Not specifically on the subject of inspectional reading,I noticed something else in the blog post I think is worth raising. Tom wroe that “My inspectional reading of these books, enabled me to affirm their specific helpfulness to address longings placed in the heart of this child of God.” This is certainly a reason to become acquainted with many books, perhaps more than just acquainted in some cases. I am wondering more about speaking to the longings of the heart of a believer. Let me say right here that I’m not saying anything or implying anything about this specific situation, Tom Grosh IV or the unnamed graduate student. I think, though, that I would want to also point a student to something to help him or her assess whether those longings should be pursued. I can’t even decide for myself if certain longings of my own that won’t go away are put there by God or my own imagination. So I would like to be able to say to a student, “Read this about the desire you have and read this in order to assess the desire.” Even though I am only an adjunct I get asked by students about their longings and it often difficult to know how to respond. Suggestions?
Thomas B. Grosh IV says
Thank-you, Ken. You bring up a good point.
I don’t want to give the impression that I’m encouraging students to “run with” any desire that swells up in their hearts. In the particular, in the situation mentioned above I have been talking and “counseling” this grad student over many months as he seeks discernment regarding next steps both in following Christ as a student and in life after graduation as part of the people/Kingdom of God. At a given time, such conversations (1-1 and in small group contexts) involve varying elements of prayer, the Word of God/Scripture, vocational possibilities, accountability as a member of a “witnessing community,” various webposts/articles/books/audios, “hands on ministry”/service, identifying possible mentors beyond the campus (some which occur through media sources), and campus/community relationships. He demonstrates a gentle, joy-filled gifting and passion for internationals (not just students in his specialty), bearing the fruits of the Spirit in head, heart, and hands — some of which I ardently pray for and rejoice in the opportunity to see modeled for my instruction/encouragement. To God be the glory!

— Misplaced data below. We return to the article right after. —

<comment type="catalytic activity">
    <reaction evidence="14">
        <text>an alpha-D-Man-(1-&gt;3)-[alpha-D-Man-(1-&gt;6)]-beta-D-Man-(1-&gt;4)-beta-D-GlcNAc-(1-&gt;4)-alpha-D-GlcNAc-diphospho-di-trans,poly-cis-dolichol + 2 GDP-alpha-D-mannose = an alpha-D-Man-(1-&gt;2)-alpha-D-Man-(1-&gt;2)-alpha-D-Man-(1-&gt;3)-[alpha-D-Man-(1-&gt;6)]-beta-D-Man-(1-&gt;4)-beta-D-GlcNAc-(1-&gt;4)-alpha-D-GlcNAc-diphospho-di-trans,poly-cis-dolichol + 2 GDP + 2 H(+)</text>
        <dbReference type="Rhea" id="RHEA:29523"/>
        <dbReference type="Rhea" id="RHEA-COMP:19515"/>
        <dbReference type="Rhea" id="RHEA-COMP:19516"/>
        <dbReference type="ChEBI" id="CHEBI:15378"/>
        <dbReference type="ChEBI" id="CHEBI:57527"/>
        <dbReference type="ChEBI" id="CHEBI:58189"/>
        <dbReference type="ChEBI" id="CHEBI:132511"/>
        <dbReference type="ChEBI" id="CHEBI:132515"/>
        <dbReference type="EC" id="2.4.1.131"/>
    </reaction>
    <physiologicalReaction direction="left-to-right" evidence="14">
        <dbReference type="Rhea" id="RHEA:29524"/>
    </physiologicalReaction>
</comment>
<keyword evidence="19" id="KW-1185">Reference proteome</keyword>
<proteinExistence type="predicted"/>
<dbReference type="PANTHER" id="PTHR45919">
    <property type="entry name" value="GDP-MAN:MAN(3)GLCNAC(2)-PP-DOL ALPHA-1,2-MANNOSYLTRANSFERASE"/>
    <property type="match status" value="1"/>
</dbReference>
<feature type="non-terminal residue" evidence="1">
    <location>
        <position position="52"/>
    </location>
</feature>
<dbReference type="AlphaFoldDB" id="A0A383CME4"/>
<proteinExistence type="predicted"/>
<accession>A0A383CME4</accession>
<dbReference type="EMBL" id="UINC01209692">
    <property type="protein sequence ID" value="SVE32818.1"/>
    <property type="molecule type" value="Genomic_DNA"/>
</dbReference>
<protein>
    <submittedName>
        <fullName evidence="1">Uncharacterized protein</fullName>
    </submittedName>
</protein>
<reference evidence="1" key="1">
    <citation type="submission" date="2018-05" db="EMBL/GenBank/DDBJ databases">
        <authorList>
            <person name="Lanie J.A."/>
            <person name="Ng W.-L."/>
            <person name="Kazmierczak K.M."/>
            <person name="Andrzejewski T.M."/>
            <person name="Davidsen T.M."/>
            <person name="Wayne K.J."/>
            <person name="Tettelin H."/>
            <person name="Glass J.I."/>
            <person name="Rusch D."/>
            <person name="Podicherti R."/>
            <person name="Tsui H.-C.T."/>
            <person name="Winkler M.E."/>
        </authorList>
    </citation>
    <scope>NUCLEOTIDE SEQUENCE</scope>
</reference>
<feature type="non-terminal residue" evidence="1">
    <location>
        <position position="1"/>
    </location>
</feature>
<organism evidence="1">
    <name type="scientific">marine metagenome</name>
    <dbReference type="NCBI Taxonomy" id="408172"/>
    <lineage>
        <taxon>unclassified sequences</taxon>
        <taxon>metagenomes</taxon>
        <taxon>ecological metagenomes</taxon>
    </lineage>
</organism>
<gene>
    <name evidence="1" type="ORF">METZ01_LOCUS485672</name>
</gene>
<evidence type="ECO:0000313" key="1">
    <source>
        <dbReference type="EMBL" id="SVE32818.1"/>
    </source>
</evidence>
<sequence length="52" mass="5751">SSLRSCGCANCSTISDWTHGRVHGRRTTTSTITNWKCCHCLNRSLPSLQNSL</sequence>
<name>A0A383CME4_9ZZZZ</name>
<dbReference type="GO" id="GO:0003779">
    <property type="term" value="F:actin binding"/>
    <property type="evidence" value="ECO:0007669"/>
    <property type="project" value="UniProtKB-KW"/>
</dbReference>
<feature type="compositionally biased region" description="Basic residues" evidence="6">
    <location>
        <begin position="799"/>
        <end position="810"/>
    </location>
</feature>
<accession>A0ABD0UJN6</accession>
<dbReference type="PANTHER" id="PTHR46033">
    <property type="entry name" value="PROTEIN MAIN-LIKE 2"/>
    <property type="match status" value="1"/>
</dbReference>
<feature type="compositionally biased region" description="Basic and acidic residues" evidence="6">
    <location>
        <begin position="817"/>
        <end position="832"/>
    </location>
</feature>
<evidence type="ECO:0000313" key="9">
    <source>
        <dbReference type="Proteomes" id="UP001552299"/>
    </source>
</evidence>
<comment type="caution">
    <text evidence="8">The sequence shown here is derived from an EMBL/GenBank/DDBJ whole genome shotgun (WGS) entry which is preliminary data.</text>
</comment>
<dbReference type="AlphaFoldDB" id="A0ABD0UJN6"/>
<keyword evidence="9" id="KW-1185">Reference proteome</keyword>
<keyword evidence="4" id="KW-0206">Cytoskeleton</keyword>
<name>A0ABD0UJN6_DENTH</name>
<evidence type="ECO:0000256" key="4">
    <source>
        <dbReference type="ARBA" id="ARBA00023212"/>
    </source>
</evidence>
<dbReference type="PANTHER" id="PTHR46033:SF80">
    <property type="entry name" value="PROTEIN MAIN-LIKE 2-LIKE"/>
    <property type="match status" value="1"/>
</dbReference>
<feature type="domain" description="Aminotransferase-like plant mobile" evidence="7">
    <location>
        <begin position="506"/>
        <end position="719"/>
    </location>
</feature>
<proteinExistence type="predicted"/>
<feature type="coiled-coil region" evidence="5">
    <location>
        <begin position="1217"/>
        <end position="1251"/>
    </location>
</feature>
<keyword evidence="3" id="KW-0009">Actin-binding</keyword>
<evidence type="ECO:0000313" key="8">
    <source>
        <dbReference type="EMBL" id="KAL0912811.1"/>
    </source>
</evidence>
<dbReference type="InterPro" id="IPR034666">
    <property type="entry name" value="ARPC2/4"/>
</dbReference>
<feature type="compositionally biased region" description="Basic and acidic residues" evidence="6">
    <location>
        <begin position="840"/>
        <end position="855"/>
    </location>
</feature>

Yes, as a general rule, it is difficult to assess the sincerity of desires as they pertain to life choices. Care must be taken when providing counsel to students, scholars, significant others, prospective students, etc. An excellent topic for a future blogpost AND related to the significant attention given to Dennis Hollinger’s (President of Gordon-Conwell Theological Seminary) call for a balance of loving God with “Head, Heart, and Hands,” https://blog.emergingscholars.org/?s=head+heart+hands+hollinger. As you’ll note with the series, I have found this a significant book in framing conversation not only on campus, but in life in general.
Which brings to mind, are you familiar with the work of Gordon T. Smith, http://www.gordontsmith.com/, president of reSource Leadership International (an agency that fosters excellence in theological education in the developing world)? You may find his materials on calling and listening to God helpful, see http://www.ivpress.com/cgi-ivpress/author.pl/author_id=744. He has some audio files posted at http://www.gordontsmith.com/Audio%20Downloads. In addition, InterVarsity’s alumni website has an excerpt from “Courage and Calling” (which we list on “Campus Resources from InterVarsity Press: Compiled for Graduate & Faculty Ministry, http://www.intervarsity.org/gfm/download.php?id=9367&version_id=12882) posted at http://www.intervarsity.org/alumni/resource_item.php?id=7322.
In the excerpt, Smith briefly surveys GOD HAS CALLED YOU, A Theology of Work, A Theology of Vocation, and The Longing to Make a Difference.
More directly addressing your question is a Christianity Today interview posted at http://www.christianitytoday.com/ct/2003/novemberweb-only/11-17-24.0.html (Accessed 8/28/2011. 2:35 pm). The question/response begins with the below piece and goes deeper.